From Introduction to A Text Book of Physiology (1876, 1891), Book 1, 1.
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Do I contradict myself? Very well then I contradict myself, (I am large, I contain multitudes.)
From poem, 'Song of Myself', Leaves of Grass (1881), Part 51, 78.
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Each nerve cell receives connections from other nerve cells at six sites called synapses. But here is an astonishing fact—there are about one million billion connections in the cortical sheet. If you were to count them, one connection (or synapse) per second, you would finish counting some thirty-two million years after you began. Another way of getting a feeling for the numbers of connections in this extraordinary structure is to consider that a large match-head’s worth of your brain contains about a billion connections. Notice that I only mention counting connections. If we consider how connections might be variously combined, the number would be hyperastronomical—on the order of ten followed by millions of zeros. (There are about ten followed by eighty zero’s worth of positively charged particles in the whole known universe!)
Bright and Brilliant Fire, On the Matters of the Mind (1992), 17.
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Each year, it seems, larger and more daunting mountains of text rise from the lush lowlands of visual reproduction.
…...
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Einstein has not ... given the lie to Kant’s deep thoughts on the idealization of space and time; he has, on the contrary, made a large step towards its accomplishment.
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Einstein, twenty-six years old, only three years away from crude privation, still a patent examiner, published in the Annalen der Physik in 1905 five papers on entirely different subjects. Three of them were among the greatest in the history of physics. One, very simple, gave the quantum explanation of the photoelectric effect—it was this work for which, sixteen years later, he was awarded the Nobel prize. Another dealt with the phenomenon of Brownian motion, the apparently erratic movement of tiny particles suspended in a liquid: Einstein showed that these movements satisfied a clear statistical law. This was like a conjuring trick, easy when explained: before it, decent scientists could still doubt the concrete existence of atoms and molecules: this paper was as near to a direct proof of their concreteness as a theoretician could give. The third paper was the special eory of relativity, which quietly amalgamated space, time, and matter into one fundamental unity. This last paper contains no references and quotes no authority. All of them are written in a style unlike any other theoretical physicist's. They contain very little mathematics. There is a good deal of verbal commentary. The conclusions, the bizarre conclusions, emerge as though with the greatest of ease: the reasoning is unbreakable. It looks as though he had reached the conclusions by pure thought, unaided, without listening to the opinions of others. To a surprisingly large extent, that is precisely what he had done.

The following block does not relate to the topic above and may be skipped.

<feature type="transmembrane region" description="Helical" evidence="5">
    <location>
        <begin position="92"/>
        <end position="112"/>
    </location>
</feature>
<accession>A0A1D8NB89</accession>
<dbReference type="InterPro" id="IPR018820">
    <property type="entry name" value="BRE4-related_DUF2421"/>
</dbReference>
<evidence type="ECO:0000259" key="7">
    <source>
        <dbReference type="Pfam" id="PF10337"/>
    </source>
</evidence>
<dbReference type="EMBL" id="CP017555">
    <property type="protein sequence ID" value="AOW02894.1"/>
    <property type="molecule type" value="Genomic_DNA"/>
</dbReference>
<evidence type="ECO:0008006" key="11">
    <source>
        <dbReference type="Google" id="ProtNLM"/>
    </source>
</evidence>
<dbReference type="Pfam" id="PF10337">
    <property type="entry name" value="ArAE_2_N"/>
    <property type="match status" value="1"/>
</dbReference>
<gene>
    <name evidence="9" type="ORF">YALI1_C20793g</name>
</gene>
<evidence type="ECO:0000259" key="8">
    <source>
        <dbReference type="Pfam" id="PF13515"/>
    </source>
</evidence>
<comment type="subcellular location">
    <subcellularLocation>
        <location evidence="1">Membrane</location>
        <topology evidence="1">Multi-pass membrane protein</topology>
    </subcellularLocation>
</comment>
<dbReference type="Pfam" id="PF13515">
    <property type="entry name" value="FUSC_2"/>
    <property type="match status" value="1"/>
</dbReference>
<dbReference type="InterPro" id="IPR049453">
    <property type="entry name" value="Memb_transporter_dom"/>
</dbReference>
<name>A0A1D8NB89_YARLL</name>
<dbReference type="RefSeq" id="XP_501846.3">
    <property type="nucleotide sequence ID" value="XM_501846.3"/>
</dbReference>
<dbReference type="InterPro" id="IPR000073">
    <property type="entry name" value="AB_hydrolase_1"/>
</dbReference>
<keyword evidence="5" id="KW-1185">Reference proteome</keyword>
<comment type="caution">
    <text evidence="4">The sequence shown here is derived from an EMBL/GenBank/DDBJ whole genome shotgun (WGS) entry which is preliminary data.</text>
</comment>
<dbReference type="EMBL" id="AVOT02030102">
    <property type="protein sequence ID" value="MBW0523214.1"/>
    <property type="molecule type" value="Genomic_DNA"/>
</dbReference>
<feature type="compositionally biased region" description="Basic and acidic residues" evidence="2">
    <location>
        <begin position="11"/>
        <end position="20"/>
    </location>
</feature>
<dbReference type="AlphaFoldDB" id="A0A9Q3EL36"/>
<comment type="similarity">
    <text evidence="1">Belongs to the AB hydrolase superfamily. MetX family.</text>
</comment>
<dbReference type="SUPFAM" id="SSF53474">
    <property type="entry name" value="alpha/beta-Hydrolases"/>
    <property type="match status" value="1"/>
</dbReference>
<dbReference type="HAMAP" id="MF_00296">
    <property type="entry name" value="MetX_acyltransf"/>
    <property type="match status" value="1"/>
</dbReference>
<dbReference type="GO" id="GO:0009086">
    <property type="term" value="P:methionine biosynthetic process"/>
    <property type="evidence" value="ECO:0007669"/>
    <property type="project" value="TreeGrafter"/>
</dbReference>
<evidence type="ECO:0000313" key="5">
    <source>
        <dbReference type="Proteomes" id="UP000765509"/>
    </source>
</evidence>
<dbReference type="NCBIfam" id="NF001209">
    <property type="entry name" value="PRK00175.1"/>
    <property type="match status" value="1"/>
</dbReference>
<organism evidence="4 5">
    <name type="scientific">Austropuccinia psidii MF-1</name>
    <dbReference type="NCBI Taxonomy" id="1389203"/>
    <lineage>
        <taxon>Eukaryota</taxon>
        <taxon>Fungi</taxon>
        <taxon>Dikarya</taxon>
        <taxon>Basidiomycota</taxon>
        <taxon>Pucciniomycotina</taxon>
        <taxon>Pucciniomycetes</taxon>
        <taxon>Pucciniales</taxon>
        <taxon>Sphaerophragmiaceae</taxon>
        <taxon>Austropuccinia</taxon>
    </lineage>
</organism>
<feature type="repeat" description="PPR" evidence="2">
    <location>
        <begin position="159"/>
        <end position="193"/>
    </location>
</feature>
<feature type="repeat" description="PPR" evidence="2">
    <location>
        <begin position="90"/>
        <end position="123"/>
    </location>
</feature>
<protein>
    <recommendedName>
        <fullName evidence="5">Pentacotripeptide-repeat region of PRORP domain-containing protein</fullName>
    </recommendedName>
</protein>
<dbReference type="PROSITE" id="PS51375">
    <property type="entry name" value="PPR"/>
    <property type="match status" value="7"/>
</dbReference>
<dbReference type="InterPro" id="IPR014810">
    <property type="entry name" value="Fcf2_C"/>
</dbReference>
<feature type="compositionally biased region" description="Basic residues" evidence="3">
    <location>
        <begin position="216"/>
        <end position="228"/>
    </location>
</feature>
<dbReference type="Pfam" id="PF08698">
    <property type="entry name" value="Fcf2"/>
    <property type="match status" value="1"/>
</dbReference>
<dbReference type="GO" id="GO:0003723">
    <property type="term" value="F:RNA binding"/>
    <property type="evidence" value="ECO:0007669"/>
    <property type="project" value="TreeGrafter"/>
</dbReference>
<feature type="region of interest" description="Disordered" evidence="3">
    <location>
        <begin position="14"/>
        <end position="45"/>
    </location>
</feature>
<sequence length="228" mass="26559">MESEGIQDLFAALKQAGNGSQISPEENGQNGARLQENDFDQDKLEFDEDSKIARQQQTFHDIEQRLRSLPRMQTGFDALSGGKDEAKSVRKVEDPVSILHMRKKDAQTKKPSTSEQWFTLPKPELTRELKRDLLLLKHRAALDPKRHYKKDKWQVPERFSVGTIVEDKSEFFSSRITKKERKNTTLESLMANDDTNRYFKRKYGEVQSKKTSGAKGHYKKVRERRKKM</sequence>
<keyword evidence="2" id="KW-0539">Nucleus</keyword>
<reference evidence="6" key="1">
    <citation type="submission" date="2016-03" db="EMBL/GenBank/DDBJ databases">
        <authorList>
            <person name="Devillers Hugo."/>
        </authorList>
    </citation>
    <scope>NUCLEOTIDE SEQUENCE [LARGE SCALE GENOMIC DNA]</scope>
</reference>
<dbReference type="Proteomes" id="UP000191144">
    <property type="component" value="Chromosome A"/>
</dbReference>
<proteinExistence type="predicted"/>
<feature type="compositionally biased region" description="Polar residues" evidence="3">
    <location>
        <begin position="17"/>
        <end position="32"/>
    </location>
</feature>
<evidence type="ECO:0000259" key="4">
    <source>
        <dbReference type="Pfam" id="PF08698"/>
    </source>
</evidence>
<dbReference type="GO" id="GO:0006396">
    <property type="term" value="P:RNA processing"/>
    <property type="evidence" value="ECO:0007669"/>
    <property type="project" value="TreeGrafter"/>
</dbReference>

Variety of Men (1966), 100-1.
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Entropy theory is indeed a first attempt to deal with global form; but it has not been dealing with structure. All it says is that a large sum of elements may have properties not found in a smaller sample of them.
In Entropy and Art: An Essay on Disorder and Order (1974), 21.
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Everything material which is the subject of knowledge has number, order, or position; and these are her first outlines for a sketch of the universe. If our feeble hands cannot follow out the details, still her part has been drawn with an unerring pen, and her work cannot be gainsaid. So wide is the range of mathematical sciences, so indefinitely may it extend beyond our actual powers of manipulation that at some moments we are inclined to fall down with even more than reverence before her majestic presence. But so strictly limited are her promises and powers, about so much that we might wish to know does she offer no information whatever, that at other moments we are fain to call her results but a vain thing, and to reject them as a stone where we had asked for bread. If one aspect of the subject encourages our hopes, so does the other tend to chasten our desires, and he is perhaps the wisest, and in the long run the happiest, among his fellows, who has learned not only this science, but also the larger lesson which it directly teaches, namely, to temper our aspirations to that which is possible, to moderate our desires to that which is attainable, to restrict our hopes to that of which accomplishment, if not immediately practicable, is at least distinctly within the range of conception.
From Presidential Address (Aug 1878) to the British Association, Dublin, published in the Report of the 48th Meeting of the British Association for the Advancement of Science (1878), 31.
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Evolution on the large scale unfolds, like much of human history, as a succession of dynasties.
In The Diversity of Life (1999), 94.